Posts Tagged ‘light sport aircraft’

Skycatcher rumors proved true

Thursday, March 14th, 2013

At the last U.S. Sport Aviation show in January at Sebring, Florida, rumors indicated hundreds of Skycatcher buyers with deposits down bailed on their order as soon as the price of the light sport aircraft rose to $149,900. AOPA’s Jim Moore has looked at the records and found the rumors to be true. It appears Cessna is conducting more test flights and will have something or other to announce regarding the Skycatcher in two or three months. There are 77 sitting in crates somewhere, either China or Independence, Kansas. Cessna has no comment. In the meantime, Flight Design continues to hold the lead in sales of LSAs.

Which new LSAs have American engines?

Monday, March 4th, 2013

I gathered this little bit of information for a larger story, but it never found a home.  Several readers asked which light sport aircraft have American engines. Some of these models aren’t available in the U.S. Here’s the list:

Continental and Lycoming both offer specially designed engines for the LSA market: the Continental engine is found on the Cub Crafters Sport Cub, the Cessna Skycatcher, and the American Legend Cub.

Companies using the Lycoming LSA engine include American Legend Cub, Brumby Aircraft of Australia 600/610, Bushwhacker Aircraft Cub, Flying Circus Aircraft’s Vegas, Kitfox Super Sport 7, Ran’s Aircraft S-19, Tecnam P92 Eaglet and Tail Dragger (an actual model name), Zenith STOL CH750, Zlin Savage Cub/Bobber, Renegade Light Sport (Falcon and FK12, and the Morgan AeroWorks Cougar.

FAA wants LSA paperwork to shine

Friday, June 29th, 2012

Update: There seems to be less to the FAA complaints against the light sport industry than it first appeared. It turns out there was a small sample of companies examined, and of those, less than a majority had problems.

The FAA found that a few light sport manufacturers are lousy at paperwork. The airplanes are  safe, say industry experts, but the light sport industry can’t prove it, retorts the FAA. The agency filed a notice here. Initial media stories interpreted the FAA action as a damning one for the LSA industry–and with good reason. The initial document issued by the FAA looks unnecessarily damning. See a Bloomberg/Business Week story on the subject here. While the FAA originally announced that companies not in compliance with the paperwork will not gain approval for future models, that now looks like only one company is guilty.

There was concern that some of the LSA companies could not contact customers or were out of business. I have no idea if that complaint involves one company or many, but I am betting one to three at the worst. Another issue concerned foreign LSA manufacturers–operating in a country that does not have proper agreements with the FAA–approving their airplanes through a third-party country that has the necessary agreements with the United States. Again, it now appears that is one company.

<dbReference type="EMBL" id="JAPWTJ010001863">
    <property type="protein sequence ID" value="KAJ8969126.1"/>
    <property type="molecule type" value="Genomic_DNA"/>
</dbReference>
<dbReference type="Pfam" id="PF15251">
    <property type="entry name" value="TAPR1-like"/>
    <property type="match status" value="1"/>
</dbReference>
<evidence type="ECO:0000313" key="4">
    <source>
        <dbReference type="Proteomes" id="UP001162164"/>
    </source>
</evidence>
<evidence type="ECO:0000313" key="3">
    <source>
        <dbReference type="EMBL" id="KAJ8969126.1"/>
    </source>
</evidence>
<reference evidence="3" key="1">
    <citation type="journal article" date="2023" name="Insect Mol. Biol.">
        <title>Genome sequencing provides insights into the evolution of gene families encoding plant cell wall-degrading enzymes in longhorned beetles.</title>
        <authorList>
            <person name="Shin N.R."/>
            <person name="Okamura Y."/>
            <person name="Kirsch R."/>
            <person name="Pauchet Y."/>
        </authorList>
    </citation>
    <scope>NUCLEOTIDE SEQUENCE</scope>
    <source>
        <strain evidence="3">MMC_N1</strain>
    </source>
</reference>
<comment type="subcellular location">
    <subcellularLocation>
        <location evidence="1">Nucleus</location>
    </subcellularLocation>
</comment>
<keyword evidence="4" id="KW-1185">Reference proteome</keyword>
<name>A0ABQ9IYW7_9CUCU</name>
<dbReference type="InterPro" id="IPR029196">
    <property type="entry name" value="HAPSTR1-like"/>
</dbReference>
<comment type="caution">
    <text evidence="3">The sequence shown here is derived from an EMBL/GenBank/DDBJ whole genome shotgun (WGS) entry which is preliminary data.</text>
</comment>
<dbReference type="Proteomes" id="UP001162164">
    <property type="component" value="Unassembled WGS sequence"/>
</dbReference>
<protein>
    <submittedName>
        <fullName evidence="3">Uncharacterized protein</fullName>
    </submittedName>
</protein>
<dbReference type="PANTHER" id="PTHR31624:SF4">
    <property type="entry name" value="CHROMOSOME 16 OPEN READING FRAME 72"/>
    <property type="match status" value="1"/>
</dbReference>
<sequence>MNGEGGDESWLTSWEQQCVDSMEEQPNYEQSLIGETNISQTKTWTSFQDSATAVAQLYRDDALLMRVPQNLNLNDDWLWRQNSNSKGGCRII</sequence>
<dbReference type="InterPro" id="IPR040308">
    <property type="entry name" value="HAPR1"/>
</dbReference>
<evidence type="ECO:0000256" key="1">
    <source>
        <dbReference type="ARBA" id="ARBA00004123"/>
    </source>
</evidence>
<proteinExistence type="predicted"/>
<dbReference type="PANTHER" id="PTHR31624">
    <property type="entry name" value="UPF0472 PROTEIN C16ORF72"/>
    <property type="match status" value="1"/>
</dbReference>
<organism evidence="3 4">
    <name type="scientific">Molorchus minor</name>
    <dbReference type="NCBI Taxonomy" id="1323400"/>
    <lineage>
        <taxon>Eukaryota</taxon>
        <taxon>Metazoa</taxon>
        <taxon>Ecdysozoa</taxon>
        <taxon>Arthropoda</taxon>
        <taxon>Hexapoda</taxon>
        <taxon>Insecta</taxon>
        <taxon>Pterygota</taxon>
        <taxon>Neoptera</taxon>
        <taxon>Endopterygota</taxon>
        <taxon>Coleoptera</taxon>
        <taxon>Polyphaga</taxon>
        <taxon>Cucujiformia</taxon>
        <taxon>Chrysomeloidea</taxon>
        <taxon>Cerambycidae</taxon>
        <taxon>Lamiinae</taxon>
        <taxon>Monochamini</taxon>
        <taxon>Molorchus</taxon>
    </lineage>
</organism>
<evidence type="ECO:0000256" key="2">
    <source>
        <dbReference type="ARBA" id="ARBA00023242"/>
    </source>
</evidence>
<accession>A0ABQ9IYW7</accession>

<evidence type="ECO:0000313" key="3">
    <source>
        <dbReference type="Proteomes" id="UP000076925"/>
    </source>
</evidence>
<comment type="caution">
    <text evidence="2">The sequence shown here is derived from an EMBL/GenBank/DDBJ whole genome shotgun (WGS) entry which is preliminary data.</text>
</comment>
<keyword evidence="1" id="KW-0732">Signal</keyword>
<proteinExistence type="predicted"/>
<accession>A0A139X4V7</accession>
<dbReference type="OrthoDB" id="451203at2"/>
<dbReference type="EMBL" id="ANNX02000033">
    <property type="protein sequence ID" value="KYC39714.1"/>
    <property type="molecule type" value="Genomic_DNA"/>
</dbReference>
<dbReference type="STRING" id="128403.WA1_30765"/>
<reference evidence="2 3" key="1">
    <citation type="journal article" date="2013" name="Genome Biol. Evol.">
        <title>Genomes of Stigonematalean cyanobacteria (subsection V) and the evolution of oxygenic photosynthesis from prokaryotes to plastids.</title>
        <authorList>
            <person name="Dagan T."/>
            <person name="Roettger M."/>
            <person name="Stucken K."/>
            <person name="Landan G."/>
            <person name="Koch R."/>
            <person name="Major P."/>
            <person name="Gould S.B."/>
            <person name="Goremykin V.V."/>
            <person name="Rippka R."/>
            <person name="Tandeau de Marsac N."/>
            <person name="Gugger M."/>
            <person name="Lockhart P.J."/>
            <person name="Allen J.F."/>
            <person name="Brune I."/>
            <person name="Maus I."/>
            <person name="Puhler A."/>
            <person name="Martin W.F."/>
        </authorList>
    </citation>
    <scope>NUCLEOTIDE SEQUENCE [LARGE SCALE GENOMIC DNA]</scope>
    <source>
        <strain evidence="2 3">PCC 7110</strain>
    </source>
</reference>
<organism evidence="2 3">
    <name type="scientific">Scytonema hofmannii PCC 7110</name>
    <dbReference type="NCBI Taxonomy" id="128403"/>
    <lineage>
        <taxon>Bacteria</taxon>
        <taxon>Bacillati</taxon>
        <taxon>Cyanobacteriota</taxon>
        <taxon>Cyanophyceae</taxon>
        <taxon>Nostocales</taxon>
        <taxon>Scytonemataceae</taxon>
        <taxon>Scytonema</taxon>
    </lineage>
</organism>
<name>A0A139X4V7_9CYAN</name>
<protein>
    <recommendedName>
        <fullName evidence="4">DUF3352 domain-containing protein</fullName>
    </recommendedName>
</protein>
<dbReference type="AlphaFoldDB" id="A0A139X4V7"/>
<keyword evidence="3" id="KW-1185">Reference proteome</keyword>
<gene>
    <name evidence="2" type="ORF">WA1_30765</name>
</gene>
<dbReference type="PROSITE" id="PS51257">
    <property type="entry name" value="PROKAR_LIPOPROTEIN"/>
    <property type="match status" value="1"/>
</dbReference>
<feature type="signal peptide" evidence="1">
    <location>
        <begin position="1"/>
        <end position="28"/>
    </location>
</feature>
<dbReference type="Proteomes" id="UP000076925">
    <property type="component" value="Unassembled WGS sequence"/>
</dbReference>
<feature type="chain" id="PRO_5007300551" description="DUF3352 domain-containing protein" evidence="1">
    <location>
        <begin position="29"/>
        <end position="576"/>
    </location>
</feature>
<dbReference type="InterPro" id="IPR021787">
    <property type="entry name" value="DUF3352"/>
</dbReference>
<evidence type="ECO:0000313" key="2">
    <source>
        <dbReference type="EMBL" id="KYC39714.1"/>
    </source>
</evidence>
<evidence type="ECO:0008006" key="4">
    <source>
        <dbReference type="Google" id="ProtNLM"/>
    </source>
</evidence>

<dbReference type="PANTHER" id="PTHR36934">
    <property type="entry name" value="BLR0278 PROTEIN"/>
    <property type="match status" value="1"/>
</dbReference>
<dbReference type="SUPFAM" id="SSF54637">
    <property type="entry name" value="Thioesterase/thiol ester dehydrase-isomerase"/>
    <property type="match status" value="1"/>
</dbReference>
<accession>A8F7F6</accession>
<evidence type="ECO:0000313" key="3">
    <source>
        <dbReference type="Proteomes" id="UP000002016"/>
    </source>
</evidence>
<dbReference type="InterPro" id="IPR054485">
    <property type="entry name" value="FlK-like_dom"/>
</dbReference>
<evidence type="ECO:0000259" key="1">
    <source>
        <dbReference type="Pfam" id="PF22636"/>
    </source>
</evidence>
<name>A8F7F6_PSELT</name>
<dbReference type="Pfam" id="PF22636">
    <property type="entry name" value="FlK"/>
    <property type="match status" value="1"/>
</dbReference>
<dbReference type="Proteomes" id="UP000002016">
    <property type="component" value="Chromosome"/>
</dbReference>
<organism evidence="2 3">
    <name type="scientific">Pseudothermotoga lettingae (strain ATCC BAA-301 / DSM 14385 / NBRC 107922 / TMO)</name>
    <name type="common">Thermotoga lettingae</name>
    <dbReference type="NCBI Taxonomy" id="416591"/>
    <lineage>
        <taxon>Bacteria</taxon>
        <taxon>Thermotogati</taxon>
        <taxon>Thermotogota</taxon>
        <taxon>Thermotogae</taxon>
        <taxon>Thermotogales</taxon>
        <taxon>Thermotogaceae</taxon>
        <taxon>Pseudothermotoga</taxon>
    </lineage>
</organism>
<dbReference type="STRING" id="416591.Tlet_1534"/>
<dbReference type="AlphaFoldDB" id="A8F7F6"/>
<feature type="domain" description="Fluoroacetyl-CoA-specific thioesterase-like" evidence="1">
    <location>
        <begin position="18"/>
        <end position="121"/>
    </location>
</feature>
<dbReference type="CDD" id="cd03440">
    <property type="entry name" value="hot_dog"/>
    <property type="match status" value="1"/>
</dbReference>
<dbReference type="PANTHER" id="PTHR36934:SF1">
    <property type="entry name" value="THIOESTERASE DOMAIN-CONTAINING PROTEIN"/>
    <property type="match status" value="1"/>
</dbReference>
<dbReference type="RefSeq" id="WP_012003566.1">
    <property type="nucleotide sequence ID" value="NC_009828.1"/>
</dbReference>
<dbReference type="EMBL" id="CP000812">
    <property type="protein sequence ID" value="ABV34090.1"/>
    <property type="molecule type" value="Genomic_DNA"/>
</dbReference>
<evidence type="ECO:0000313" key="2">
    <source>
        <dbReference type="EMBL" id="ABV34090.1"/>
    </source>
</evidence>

The FAA did not provide numbers or company names, but other sources provided a broader perspective of the FAA concerns. I know of one company that is rushing to make its paperwork better–and I also know they are pretty good people. They’ll make it right. If there are more, I will happily report the accurate number of companies in trouble. But right now it looks like very few.

Light sport aircraft fly to Bahamas

Sunday, January 29th, 2012

Success! Kitfox aircraft tour BahamasKitfox aircraft fly near a rainbow while touring Bahamas

When you think of small, two-seat, 1,320-pound light sport aircraft, you think of something best suited for short trips. The owner of Kitfox Aircraft, John McBean, and the owner of an Idaho flight school that trains Kitfox customers, Paul Leadabrand (in the yellow Kitfox with huge tundra tires), might just change your mind. They flew their two Kitfox airplanes first from Idaho to Sebring for the U.S. Sport Aviation Expo, and then on to the Bahamas. The airplane started as a kit with thousands now sold, but is also offered as a factory built light sport aircraft. You’ll see a report on it in “AOPA Pilot” in coming months. (I flew the yellow one seen here.) (Click photos to enlarge.)

Kitfox aircraft fly near a rainbow while touring Bahamas

Aerotrek (Featured in January “Pilot”)

Tuesday, November 8th, 2011

Here’s the owner of the $78,000 Aerotrek–featured in the January 2012 issue–and myself talking about owning the best-equipped, lowest-cost LSA out there. Here is his story on YouTube. The original dream way back in 2004? An LSA that would cost $20,000 to $60,000. The 2012 reality? This may be as close as you’ll come.

An LSA experiment to watch

Friday, May 1st, 2009

The light sport aircraft community, admittedly off to a slow start these past four years, ought to watch an experiment by the flight department at the Florida Institute of Technology (FIT) in Melbourne, Fla. Director of Flight Training Nick Frisch has purchased two Remos light sport aircraft to join his fleet of 41 trainers. He is challenging a “significant unknown,” in his words, and that unknown is the public’s general acceptance of light sport aircraft.

Frisch is betting that among the school’s 7,000 non-aeronautical students there are a number of pilot candidates who will jump at the chance for a $5,000 sport pilot certificate. To improve chances for success, he will offer the Remos aircraft to the Melbourne community as well in a flying club. Some of the 41 trainers are ready for retirement. Will serious FIT pilot candidates accept the Remos because of its lower rental cost?

He is starting with two aircraft, but additional Remos aircraft will be purchased if the experiment works. So watch FIT’s flight department at the end of this year. That is when Frisch’s “significant unknown” will be known, and when a new order is, or is not, made.